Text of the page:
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Dr. Jung Unho’s research team at the Hydrogen Research Department of the Korea Institute of Energy Research (KIER) has developed Korea’s first clean hydrogen production technology. This technology is based on ammonia decomposition and does not use fossil fuels. The team’s breakthrough could pave the way for a more sustainable and eco-friendly energy source. This allows for the production of high-purity hydrogen that meets international standards for hydrogen-powered vehicles, without the carbon dioxide emissions produced by using fossil fuels.

Ammonia, a compound of hydrogen and nitrogen, has a hydrogen storage density 1.7 times higher than that of liquefied hydrogen, and it is gaining attention as the most cost-effective method for transporting hydrogen. In particular, as it has been used in various fields such as fertilizer for over 100 years, it is equipped with infrastructure, handling, and safety standards. It is considered the most practical solution to address hydrogen storage and transportation challenges.

Ammonia consists only of hydrogen and nitrogen, so no carbon is emitted when the hydrogen is separated. The decomposition process requires a supply of heat energy of over 600℃, and currently, fossil fuels are used, resulting in the emission of carbon dioxide. Therefore, to produce clean hydrogen, a carbon-free energy source must be used, even in the process of decomposing ammonia.

By utilizing the small quantities of hydrogen and ammonia left over from the decomposition reaction, the researchers were able to produce hydrogen without the use of fossil fuels.

To generate pure hydrogen from ammonia, the decomposition of ammonia is carried out at a temperature above 600℃ using a ruthenium (Ru) catalyst, followed by the purification of hydrogen through pressure swing adsorption (PSA*) technology. While carrying out this method, a residual gas mixture of nitrogen and hydrogen is formed and repurposed as a heating element for the ammonia decomposition reactor. Despite this, the residual gas alone does not offer sufficient heat of reaction, therefore extra heat must be added.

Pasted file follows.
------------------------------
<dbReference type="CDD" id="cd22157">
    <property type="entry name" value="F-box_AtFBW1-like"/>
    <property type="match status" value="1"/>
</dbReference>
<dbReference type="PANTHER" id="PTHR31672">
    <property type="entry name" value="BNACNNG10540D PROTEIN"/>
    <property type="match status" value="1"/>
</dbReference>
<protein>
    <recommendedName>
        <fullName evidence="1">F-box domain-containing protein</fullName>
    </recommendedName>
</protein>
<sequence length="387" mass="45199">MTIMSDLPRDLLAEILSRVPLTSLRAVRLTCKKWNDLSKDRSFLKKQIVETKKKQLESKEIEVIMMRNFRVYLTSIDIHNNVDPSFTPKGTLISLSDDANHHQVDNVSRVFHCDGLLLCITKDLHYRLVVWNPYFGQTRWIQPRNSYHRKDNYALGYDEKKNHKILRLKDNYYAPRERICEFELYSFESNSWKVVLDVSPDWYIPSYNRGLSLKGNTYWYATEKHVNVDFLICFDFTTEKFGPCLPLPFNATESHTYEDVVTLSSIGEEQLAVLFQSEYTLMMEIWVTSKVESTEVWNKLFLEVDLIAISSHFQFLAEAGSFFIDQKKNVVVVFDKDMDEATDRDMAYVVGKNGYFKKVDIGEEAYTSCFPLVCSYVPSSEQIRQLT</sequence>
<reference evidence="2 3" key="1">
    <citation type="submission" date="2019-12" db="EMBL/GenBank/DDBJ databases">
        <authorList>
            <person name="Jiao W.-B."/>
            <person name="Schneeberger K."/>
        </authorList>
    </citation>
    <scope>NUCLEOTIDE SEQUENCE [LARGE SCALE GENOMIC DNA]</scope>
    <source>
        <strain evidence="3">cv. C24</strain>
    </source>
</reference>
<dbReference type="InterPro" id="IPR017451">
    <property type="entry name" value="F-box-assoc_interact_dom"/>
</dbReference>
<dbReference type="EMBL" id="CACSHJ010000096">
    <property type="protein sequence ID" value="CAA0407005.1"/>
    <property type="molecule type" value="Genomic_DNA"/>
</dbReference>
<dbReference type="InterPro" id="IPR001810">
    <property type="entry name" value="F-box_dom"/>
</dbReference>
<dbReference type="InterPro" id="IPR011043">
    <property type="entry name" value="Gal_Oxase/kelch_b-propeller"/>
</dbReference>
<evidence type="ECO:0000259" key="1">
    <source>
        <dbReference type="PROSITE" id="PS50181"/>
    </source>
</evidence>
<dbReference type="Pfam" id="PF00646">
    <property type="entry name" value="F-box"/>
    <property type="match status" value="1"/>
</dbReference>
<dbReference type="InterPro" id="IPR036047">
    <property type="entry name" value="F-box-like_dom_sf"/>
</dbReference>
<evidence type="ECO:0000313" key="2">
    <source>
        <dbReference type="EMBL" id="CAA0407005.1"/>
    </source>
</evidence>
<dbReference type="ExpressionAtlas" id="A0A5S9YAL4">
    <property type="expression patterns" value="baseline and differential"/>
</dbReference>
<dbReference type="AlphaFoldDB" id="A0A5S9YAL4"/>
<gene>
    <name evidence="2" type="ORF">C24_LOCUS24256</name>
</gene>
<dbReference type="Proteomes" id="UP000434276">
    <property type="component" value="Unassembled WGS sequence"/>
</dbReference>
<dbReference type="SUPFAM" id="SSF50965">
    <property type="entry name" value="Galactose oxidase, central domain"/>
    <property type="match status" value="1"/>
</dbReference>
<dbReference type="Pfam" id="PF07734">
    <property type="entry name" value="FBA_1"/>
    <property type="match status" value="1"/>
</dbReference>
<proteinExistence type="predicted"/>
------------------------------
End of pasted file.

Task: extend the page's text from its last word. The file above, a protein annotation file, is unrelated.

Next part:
*Pressure Swing Adsorption (PSA): The most widely used process for hydrogen separation. This is an adsorption-based process used to separate a specific gas from a mixed gas, utilizing the adsorption equilibrium that gas molecules have on a specific adsorbent and separate gases by adjusting process pressure.

In the case of existing technology, insufficient heat of reaction are supplemented with fossil fuels such as natural gas (LNG) or liquefied petroleum gas (LPG), so carbon dioxide is emitted during combustion. However, using the system developed this time, by supplying ammonia instead of fossil fuels, heat of reaction can be supplied and carbon dioxide emissions can be blocked at the source.

Using the developed system, high-purity hydrogen of more than 99.97%, which can be supplied to fuel cells for hydrogen electric vehicles, is produced at 5Nm3 (approximately 0.45kg) per hour. In addition, the hydrogen produced has an impurity concentration of less than 300ppm for nitrogen and less than 0.1ppm for ammonia. It met ISO 14687*, the international standard for hydrogen-fueled electric vehicles.
*ISO 14687: international standard specifying minimum quality characteristics for hydrogen fuel distributed for use in vehicles and stationary applications

The research team has reached a significant milestone by demonstrating a 1kW fuel cell system for buildings that generates electricity without emitting carbon dioxide, using hydrogen extracted from ammonia. This demonstration, conducted in collaboration with Doosan Fuel Cell Power BU (Business Unit), is of great importance as it overcomes the issue of carbon dioxide emissions, which has been considered a disadvantage of natural gas (LNG) based fuel cell systems. It shows the potential to generate power using clean hydrogen fuel cells.

According to lead researcher Dr. Jung Unho, the newly developed technology holds great significance as it allows for carbon-free hydrogen production using ammonia, filling a previous gap in this area. There is an expectation that it will find practicality in diverse areas that use clean hydrogen. In his remarks, he went on to say, “The combining of ammonia and fuel cells presents a viable option for powering eco-ships. And as we scale up, we can also make a significant impact in the clean hydrogen power sector.“

Meanwhile, this research was conducted with the support of Korea Southern Power Co., Ltd. (KOSPO).

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